First Sentence Friday – Chapter 6
I knew a few people like that, and to this day, I remember them. I recognized the rightness or wrongness of their actions and because of what they said or did, I believed what my very young gut instinct told me – they might not be trustworthy.
One was an elderly man who would come and occasionally visit with my mother while my father was at work. My mother would have me stay in the kitchen with her while Mr. So and So sat at the table, drinking sweet tea and eyeballing her as she washed dishes, cooked or maybe ironed. When she wasn’t looking, he would stare at me, aggravated I was hanging around. He would raise his eyebrows, tip his head towards the door, and I took that as his silent message I should leave them alone. I wouldn’t budge. Eventually he would decide it was time to go, and as he went to the door, he’d always insist (even in front of me) that he give her a kiss on the cheek. I could tell this made my mother uncomfortable, but she’d also said she felt sorry for him. She would comply, and as soon as the door was shut, she would wipe her cheek off and say, “He’s just a lonely old man.”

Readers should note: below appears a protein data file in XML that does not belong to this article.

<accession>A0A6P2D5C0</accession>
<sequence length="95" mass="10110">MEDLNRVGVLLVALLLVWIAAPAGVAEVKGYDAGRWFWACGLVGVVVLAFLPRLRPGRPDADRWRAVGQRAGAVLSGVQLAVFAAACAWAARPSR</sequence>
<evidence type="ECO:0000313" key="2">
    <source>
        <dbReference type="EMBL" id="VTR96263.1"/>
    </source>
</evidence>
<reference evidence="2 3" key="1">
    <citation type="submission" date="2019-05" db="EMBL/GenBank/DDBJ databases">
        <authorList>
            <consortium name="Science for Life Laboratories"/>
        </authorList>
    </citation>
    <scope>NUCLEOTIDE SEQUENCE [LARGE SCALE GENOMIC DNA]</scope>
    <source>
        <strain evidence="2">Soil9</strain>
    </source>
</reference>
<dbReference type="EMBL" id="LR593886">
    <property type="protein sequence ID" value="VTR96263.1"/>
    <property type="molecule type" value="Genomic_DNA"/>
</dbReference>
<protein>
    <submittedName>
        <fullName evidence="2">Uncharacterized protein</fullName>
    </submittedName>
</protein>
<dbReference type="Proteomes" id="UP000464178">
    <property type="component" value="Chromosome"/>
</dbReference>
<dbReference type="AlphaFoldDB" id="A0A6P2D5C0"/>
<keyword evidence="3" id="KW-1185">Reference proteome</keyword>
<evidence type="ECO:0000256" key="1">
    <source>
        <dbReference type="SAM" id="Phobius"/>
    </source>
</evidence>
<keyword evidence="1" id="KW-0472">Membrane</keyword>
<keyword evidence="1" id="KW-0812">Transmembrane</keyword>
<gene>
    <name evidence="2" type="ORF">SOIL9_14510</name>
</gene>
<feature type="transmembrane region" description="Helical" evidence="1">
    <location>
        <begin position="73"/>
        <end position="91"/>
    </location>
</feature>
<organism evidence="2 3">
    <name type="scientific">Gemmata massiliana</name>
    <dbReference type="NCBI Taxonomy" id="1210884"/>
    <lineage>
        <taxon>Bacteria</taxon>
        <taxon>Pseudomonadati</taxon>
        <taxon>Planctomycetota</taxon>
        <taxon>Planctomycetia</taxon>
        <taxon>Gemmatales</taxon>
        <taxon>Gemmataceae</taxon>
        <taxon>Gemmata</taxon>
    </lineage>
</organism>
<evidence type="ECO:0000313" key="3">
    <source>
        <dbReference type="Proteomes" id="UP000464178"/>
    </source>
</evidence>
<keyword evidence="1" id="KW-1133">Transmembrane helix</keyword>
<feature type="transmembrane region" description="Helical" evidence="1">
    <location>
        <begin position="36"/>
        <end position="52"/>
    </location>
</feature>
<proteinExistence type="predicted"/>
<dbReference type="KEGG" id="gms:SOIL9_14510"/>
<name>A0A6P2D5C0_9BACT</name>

Another one was a teacher I had in sixth grade who didn’t care much for me. I couldn’t quite put my finger on why, but she made me uneasy. When I was called on to give an answer to a question, it was like my brain became paralyzed, while her pale blue eyes squinted and she’d raise her chin ever so slightly, like she’d already figured I was going to get it wrong, I was going to fumble. She’d drift closer – and wait. Most of the time I simply shook my head, and stayed silent, too nerve-wracked to attempt to speak.
In THE FORGIVING KIND I’ve created an antagonist named Frank Fowler, and while I’m proud to have created someone so sinister, I’m also glad I’ve never met anyone like him. Sonny Creech gets nothing but bad vibes off of him – yet her mama has accepted his offer of help, and all Sonny can do is go along with it. What she notices first is the difference in Mr. Fowler when her mama isn’t around. Frank Fowler’s presence is like a weed slipping through a crack of asphalt, and like the weed allowed to grow, eventually the asphalt begins to weaken and crumble.
The whistling stopped soon as Mama went into the house to start on supper.